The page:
Just a few days ago I was confronted by a person who was very angry about something I had done. Instead of fighting about the issue, explaining my side, justifying my actions or getting into a discussion, I allowed her to speak her mind …. apologized for my part in creating the problem and fixed up what I needed to without taking it personally at all.
I’ve taken notice of how Rhonda Burne (creator and producer of the hit movie ‘The Secret’) handles people confronting her, by allowing them to have their say, but NOT adding energy to the problem and responding negatively. In practice – it works for me. This is how Chris Widener explains what to do…
When someone is confronting you:
1. Don’t take it personally. Worst-case scenario, you blew it. But that doesn’t make you a bad person. So don’t act like they have accused your character (unless they have, in which case you should try to get the conversation back to the facts). When we take things personally we become even more protective and we tend to become defensive and in the end escalate the conflict even more.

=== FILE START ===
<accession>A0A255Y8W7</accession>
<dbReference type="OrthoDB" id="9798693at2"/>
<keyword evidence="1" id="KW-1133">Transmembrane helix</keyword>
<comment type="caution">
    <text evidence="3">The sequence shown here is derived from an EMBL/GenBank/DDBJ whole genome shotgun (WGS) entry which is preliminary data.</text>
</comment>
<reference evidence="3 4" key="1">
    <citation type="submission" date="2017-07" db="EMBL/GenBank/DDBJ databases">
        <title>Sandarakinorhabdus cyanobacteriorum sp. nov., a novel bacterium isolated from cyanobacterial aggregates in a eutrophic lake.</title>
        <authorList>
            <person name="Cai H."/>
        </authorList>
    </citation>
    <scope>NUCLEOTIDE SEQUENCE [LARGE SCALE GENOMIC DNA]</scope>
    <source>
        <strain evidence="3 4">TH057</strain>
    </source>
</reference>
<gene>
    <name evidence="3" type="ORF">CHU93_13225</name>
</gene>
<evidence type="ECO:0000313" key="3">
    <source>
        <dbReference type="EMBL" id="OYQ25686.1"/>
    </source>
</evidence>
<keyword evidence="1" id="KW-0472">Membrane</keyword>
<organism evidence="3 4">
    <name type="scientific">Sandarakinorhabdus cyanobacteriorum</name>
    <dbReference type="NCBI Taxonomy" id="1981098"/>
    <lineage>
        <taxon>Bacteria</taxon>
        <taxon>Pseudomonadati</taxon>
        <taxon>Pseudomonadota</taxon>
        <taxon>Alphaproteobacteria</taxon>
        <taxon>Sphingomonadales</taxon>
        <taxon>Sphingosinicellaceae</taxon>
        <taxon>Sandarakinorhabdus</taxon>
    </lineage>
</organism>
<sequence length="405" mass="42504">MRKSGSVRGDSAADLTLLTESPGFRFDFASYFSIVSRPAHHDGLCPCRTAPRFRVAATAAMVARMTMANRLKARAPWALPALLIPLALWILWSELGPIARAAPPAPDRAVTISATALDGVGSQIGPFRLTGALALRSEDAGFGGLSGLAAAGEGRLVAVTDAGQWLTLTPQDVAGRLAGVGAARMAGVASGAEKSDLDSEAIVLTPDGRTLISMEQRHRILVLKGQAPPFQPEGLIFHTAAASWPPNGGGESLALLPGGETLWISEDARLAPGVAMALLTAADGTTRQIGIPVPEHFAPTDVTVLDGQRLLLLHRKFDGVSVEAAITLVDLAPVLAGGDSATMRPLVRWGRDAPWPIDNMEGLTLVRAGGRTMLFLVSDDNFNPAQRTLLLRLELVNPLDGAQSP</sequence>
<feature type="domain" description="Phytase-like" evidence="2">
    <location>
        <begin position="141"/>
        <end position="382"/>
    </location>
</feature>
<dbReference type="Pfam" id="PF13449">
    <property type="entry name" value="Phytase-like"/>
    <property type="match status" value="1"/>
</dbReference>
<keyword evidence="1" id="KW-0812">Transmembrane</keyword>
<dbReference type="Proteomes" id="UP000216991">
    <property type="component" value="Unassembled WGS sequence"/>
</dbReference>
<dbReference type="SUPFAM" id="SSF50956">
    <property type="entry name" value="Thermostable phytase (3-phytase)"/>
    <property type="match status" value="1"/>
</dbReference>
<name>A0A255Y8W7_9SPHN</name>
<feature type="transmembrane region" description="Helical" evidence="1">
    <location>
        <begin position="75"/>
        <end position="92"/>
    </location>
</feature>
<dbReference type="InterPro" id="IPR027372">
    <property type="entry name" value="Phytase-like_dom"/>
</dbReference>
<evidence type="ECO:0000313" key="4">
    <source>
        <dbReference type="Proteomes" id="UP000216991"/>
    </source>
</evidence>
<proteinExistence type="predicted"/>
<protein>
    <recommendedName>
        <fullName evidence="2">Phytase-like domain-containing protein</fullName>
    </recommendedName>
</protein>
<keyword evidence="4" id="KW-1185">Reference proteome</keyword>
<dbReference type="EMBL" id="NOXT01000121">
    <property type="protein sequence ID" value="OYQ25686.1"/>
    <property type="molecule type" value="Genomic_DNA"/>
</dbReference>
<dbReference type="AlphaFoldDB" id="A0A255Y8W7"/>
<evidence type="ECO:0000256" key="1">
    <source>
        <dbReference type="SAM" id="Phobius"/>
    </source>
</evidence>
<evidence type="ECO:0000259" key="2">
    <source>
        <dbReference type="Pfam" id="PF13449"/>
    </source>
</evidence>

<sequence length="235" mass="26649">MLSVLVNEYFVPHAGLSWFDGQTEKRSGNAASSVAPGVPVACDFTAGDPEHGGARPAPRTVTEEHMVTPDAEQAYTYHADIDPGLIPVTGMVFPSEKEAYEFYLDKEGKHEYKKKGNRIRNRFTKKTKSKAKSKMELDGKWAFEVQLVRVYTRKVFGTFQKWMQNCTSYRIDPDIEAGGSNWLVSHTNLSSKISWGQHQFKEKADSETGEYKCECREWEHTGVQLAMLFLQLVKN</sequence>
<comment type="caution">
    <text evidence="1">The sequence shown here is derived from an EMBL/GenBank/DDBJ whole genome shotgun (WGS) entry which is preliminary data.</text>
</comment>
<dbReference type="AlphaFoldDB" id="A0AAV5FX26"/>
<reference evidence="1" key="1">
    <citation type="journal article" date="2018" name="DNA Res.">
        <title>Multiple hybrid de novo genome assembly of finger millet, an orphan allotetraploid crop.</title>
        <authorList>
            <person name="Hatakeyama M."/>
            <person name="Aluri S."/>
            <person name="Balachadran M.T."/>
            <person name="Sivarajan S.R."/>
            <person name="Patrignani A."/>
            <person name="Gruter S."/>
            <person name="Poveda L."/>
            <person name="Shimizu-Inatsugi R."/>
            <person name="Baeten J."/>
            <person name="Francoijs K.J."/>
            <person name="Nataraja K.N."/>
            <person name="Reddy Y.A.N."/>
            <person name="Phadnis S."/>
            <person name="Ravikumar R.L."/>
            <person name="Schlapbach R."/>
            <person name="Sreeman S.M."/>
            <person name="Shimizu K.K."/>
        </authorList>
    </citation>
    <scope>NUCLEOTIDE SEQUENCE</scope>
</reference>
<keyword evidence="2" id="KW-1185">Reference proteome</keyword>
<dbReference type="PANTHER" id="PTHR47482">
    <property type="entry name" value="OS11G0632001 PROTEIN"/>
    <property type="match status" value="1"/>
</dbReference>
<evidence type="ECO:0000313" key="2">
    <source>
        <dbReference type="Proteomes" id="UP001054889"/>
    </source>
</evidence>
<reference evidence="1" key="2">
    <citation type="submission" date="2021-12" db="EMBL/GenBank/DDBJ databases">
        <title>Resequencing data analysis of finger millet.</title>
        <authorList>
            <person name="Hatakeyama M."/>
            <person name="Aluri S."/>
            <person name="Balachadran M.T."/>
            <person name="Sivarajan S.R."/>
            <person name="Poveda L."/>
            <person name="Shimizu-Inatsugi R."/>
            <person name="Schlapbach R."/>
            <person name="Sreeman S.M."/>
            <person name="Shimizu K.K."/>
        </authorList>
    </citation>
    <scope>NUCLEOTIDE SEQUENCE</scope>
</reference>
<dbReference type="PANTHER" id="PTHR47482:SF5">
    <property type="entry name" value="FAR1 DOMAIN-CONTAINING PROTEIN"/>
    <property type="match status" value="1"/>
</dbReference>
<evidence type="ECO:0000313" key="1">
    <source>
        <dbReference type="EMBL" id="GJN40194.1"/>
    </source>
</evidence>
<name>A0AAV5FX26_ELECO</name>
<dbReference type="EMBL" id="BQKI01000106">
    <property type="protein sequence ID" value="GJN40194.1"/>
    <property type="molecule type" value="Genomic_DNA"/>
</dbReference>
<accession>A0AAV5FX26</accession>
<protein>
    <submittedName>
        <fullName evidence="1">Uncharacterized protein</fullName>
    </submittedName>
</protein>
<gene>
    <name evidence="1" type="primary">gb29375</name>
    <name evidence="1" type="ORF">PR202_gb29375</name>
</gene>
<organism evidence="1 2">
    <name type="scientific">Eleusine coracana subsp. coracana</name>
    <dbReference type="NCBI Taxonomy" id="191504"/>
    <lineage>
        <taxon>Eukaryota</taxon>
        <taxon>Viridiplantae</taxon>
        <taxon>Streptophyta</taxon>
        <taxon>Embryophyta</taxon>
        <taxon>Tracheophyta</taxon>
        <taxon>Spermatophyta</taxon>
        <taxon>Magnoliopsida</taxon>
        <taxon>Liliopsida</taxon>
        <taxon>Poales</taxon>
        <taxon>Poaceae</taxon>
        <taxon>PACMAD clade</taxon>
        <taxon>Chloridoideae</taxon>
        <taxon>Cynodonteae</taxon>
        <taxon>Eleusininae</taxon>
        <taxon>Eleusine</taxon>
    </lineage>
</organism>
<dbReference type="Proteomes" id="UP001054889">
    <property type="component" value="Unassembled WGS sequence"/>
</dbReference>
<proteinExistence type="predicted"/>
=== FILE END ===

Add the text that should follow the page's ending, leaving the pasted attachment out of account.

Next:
2. Don’t counterattack. This gets back to dealing with one issue at a time. Don’t try to justify or hide from the conflict the person has with you by showing him or her their problems. If they have a problem, great, talk about it later. Don’t muddy the waters with debate about who is better, or as the case may be, less guilty. As hard as it may be, let the conversation run its course until it is solved.
3. Ask for some time to give it objective reflection. One way to stop conflict from escalating is simply to ask for time to consider it. Most of the time when people confront us, we had no idea it was coming. Our natural tendency is to fight out of reaction. If we go and think about it, we can be objective and approach the situation objectively, or at least more so.
4. Set a time to get back with them and discuss the issue. Let the person know that you take their concern seriously and that you want to deal with it in a timely manner. Set a time, no more than three days away, to get back together. You will keep from reacting, and they may even find that they had confronted too soon themselves.
Reproduced with permission from the Chris Widener Ezine. http://www.chriswidener.com